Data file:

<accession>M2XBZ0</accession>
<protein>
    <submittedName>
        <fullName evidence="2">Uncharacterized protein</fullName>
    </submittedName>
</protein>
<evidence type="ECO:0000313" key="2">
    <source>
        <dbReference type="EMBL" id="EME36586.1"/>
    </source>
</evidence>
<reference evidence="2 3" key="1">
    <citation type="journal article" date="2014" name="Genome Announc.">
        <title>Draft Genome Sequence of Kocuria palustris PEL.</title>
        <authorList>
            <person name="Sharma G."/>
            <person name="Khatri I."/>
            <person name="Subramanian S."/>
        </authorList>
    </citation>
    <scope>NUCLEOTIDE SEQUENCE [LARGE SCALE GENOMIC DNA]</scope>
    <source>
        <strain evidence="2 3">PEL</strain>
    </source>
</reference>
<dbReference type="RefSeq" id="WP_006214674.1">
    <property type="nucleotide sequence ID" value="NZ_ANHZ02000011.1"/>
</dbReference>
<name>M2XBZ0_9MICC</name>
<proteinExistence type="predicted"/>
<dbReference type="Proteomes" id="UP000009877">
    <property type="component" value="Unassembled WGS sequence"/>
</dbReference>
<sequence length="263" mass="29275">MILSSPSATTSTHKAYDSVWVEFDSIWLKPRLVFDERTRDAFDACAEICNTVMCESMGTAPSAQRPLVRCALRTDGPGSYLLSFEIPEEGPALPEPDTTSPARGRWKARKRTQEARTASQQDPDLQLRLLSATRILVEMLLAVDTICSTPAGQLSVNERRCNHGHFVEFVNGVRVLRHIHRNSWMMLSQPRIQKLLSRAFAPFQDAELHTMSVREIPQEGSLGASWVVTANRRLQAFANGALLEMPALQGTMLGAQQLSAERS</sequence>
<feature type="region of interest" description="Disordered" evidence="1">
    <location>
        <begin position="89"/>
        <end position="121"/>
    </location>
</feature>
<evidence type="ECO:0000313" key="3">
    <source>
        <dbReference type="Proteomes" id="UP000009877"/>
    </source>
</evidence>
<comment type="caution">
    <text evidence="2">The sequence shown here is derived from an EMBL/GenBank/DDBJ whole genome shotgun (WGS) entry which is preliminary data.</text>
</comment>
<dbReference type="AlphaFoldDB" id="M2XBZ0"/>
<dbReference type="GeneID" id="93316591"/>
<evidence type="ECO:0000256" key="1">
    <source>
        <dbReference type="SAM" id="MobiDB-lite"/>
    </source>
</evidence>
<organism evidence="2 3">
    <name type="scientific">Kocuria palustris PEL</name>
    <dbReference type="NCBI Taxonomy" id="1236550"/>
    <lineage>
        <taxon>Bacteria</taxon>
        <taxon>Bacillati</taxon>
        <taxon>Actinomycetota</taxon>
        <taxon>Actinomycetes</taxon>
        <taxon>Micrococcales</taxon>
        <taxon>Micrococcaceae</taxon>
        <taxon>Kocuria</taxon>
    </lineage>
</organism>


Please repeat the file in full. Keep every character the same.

<accession>M2XBZ0</accession>
<protein>
    <submittedName>
        <fullName evidence="2">Uncharacterized protein</fullName>
    </submittedName>
</protein>
<evidence type="ECO:0000313" key="2">
    <source>
        <dbReference type="EMBL" id="EME36586.1"/>
    </source>
</evidence>
<reference evidence="2 3" key="1">
    <citation type="journal article" date="2014" name="Genome Announc.">
        <title>Draft Genome Sequence of Kocuria palustris PEL.</title>
        <authorList>
            <person name="Sharma G."/>
            <person name="Khatri I."/>
            <person name="Subramanian S."/>
        </authorList>
    </citation>
    <scope>NUCLEOTIDE SEQUENCE [LARGE SCALE GENOMIC DNA]</scope>
    <source>
        <strain evidence="2 3">PEL</strain>
    </source>
</reference>
<dbReference type="RefSeq" id="WP_006214674.1">
    <property type="nucleotide sequence ID" value="NZ_ANHZ02000011.1"/>
</dbReference>
<name>M2XBZ0_9MICC</name>
<proteinExistence type="predicted"/>
<dbReference type="Proteomes" id="UP000009877">
    <property type="component" value="Unassembled WGS sequence"/>
</dbReference>
<sequence length="263" mass="29275">MILSSPSATTSTHKAYDSVWVEFDSIWLKPRLVFDERTRDAFDACAEICNTVMCESMGTAPSAQRPLVRCALRTDGPGSYLLSFEIPEEGPALPEPDTTSPARGRWKARKRTQEARTASQQDPDLQLRLLSATRILVEMLLAVDTICSTPAGQLSVNERRCNHGHFVEFVNGVRVLRHIHRNSWMMLSQPRIQKLLSRAFAPFQDAELHTMSVREIPQEGSLGASWVVTANRRLQAFANGALLEMPALQGTMLGAQQLSAERS</sequence>
<feature type="region of interest" description="Disordered" evidence="1">
    <location>
        <begin position="89"/>
        <end position="121"/>
    </location>
</feature>
<evidence type="ECO:0000313" key="3">
    <source>
        <dbReference type="Proteomes" id="UP000009877"/>
    </source>
</evidence>
<comment type="caution">
    <text evidence="2">The sequence shown here is derived from an EMBL/GenBank/DDBJ whole genome shotgun (WGS) entry which is preliminary data.</text>
</comment>
<dbReference type="AlphaFoldDB" id="M2XBZ0"/>
<dbReference type="GeneID" id="93316591"/>
<evidence type="ECO:0000256" key="1">
    <source>
        <dbReference type="SAM" id="MobiDB-lite"/>
    </source>
</evidence>
<organism evidence="2 3">
    <name type="scientific">Kocuria palustris PEL</name>
    <dbReference type="NCBI Taxonomy" id="1236550"/>
    <lineage>
        <taxon>Bacteria</taxon>
        <taxon>Bacillati</taxon>
        <taxon>Actinomycetota</taxon>
        <taxon>Actinomycetes</taxon>
        <taxon>Micrococcales</taxon>
        <taxon>Micrococcaceae</taxon>
        <taxon>Kocuria</taxon>
    </lineage>
</organism>